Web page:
First there was the Roman Empire (27 B.C. to A.D. 476), and then, several hundred years later, came the Holy Roman Empire - so called because it had the blessing of the Pope.
Following the Roman Emperor Constantine's conversion to Christianity, the Roman Empire split into eastern and western branches. Constantine ruled in the Byzantine Empire in the east with Constantinople as his capital. The western part of the Roman Empire was divided among German tribes, such as the Franks and the Lombards.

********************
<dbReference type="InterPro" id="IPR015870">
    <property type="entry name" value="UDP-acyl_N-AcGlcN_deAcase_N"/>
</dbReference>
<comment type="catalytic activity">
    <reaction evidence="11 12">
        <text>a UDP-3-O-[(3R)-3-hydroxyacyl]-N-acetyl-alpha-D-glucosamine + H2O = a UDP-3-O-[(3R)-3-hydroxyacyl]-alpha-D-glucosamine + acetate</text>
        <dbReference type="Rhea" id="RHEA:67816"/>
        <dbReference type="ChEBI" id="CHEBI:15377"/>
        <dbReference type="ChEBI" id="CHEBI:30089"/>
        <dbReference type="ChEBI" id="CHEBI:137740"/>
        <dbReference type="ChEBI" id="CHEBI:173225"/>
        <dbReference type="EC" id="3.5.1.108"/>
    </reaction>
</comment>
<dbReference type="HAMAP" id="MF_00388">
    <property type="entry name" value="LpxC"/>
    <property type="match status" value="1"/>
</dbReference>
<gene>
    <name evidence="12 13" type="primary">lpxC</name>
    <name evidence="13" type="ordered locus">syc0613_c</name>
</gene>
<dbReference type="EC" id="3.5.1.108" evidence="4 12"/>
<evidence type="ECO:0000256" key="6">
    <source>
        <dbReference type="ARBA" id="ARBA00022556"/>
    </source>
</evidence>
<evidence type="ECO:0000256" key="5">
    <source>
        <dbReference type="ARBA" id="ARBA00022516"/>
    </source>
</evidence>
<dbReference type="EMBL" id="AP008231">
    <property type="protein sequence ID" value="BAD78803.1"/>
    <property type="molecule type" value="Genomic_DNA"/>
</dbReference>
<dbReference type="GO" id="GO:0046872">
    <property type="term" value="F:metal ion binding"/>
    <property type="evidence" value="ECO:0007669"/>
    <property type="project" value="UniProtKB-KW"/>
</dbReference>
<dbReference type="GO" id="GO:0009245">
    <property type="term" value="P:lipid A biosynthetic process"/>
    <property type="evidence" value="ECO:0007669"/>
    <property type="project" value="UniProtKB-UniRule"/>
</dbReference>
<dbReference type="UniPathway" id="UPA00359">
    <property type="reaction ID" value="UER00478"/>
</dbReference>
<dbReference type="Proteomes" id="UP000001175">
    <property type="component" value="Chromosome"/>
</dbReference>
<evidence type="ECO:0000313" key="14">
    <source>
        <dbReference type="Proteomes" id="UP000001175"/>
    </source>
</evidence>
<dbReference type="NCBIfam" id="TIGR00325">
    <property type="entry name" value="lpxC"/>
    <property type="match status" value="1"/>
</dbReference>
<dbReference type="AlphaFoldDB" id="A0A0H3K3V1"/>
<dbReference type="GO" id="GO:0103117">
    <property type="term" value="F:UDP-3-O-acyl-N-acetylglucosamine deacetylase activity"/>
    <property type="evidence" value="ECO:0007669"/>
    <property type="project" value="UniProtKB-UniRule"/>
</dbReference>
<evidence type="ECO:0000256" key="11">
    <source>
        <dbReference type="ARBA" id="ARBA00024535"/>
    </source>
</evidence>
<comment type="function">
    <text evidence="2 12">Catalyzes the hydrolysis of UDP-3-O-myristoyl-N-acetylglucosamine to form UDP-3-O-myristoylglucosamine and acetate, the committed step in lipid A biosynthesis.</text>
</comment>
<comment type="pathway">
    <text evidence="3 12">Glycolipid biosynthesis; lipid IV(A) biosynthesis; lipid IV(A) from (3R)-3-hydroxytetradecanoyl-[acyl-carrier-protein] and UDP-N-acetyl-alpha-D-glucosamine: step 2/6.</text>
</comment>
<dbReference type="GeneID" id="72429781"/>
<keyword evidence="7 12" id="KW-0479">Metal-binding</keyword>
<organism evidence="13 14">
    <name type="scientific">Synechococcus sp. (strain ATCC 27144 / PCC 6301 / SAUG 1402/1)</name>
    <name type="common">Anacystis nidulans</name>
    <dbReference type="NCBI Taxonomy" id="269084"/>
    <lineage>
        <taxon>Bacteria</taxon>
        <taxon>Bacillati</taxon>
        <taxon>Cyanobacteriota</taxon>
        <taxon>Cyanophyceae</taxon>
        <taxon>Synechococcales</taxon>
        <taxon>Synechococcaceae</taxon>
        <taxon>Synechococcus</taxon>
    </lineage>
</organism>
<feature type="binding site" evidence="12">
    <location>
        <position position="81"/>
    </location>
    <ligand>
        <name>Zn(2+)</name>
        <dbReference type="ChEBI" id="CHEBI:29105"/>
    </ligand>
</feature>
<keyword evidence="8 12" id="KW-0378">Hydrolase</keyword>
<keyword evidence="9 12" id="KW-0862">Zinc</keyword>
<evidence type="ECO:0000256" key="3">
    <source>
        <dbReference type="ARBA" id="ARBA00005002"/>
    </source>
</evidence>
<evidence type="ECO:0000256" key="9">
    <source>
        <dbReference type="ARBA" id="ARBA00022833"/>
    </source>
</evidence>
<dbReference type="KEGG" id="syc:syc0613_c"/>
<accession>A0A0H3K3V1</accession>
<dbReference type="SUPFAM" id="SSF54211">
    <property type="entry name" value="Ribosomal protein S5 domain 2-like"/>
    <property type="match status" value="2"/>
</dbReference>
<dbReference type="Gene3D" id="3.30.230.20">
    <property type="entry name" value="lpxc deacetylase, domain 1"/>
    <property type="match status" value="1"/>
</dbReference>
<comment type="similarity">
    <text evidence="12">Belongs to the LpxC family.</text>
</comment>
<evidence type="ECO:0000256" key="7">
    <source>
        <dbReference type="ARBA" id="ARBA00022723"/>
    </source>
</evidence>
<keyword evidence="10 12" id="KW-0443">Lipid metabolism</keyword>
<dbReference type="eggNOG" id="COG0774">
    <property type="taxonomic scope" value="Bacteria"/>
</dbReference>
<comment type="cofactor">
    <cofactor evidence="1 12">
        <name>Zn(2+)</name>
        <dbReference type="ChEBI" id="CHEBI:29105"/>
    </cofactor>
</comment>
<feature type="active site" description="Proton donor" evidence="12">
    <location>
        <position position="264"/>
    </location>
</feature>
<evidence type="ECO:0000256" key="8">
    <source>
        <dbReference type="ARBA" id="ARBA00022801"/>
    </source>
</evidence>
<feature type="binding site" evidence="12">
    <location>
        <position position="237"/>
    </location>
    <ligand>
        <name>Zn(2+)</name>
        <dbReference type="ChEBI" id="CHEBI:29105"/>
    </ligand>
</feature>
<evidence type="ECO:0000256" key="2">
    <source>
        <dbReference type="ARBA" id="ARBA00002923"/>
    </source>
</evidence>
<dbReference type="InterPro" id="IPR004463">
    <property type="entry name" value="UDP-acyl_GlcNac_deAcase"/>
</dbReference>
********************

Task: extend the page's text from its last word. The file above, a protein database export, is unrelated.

The French writer Voltaire famously commented that the Holy Roman Empire was "neither holy, nor Roman, nor an Empire." This empire came about in the Middle Ages under the rule of the Frankish king Charlemagne, who ruled much of continental Europe with the Catholic pope's blessing.
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